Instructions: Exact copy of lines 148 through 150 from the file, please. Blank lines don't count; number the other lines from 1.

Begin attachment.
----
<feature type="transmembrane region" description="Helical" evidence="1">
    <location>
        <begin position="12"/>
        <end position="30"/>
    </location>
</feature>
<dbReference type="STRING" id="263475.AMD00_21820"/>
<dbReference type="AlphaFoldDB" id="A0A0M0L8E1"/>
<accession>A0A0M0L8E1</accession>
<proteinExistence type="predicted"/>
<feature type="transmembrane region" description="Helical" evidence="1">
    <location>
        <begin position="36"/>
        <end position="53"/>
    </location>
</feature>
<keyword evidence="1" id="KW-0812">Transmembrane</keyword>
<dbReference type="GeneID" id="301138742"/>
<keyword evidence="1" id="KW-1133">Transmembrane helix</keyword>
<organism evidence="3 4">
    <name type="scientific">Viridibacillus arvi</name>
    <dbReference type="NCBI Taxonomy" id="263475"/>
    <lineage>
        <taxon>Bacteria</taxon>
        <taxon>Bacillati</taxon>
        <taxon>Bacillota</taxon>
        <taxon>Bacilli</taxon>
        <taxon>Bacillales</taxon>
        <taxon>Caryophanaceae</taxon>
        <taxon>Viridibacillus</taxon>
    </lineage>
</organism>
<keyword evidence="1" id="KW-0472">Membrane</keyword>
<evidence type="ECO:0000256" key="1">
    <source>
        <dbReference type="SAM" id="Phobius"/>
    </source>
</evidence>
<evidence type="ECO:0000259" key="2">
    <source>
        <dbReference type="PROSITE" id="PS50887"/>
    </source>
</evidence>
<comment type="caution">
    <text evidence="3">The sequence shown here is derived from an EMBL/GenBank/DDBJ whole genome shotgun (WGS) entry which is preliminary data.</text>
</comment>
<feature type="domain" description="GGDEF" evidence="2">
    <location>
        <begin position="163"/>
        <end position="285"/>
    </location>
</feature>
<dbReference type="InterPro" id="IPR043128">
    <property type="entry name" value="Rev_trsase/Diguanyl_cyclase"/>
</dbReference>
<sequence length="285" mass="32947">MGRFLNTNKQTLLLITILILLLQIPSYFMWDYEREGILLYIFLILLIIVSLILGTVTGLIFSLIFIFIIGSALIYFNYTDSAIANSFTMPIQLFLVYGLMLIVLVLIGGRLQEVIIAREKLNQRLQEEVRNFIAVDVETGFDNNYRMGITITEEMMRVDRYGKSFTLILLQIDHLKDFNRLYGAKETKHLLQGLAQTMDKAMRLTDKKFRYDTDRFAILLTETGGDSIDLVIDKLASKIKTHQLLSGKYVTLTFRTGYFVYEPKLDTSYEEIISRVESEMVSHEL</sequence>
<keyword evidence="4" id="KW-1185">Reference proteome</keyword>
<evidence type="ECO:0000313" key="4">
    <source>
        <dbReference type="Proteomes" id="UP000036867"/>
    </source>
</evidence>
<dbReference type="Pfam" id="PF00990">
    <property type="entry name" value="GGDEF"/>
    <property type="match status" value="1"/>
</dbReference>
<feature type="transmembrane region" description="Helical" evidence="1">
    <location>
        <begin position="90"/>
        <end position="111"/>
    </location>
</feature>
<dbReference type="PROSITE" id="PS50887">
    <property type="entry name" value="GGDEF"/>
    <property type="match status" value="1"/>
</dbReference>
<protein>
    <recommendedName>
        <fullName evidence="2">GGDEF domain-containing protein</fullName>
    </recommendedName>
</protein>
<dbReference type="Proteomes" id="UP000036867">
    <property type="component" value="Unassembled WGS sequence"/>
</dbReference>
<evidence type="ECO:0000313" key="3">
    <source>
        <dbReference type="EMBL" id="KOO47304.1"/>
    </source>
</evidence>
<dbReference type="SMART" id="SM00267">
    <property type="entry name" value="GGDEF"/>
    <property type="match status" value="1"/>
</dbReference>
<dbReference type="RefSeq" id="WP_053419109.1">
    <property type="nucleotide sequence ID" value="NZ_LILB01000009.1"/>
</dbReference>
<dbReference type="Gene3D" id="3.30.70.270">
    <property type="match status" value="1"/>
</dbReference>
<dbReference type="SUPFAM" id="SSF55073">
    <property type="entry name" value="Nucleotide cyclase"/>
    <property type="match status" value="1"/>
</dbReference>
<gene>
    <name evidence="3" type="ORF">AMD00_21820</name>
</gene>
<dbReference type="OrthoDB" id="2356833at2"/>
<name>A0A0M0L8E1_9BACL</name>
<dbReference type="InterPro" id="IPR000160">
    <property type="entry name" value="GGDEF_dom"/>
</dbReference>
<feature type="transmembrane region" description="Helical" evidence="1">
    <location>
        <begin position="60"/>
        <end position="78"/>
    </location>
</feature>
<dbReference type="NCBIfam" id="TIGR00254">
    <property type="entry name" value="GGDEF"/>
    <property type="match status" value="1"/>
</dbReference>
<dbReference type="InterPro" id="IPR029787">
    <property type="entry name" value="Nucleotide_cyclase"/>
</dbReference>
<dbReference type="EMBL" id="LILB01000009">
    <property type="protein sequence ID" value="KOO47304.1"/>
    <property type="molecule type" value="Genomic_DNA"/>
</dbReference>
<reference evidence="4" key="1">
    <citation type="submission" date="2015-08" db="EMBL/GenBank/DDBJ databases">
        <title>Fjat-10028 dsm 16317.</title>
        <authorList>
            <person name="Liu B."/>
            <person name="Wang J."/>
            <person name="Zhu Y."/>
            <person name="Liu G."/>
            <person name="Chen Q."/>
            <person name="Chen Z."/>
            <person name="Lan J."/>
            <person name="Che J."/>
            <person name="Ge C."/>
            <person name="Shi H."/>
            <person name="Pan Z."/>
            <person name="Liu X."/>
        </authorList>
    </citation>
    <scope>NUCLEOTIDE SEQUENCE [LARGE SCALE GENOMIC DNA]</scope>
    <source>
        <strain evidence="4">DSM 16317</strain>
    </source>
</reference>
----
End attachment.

    <source>
        <strain evidence="4">DSM 16317</strain>
    </source>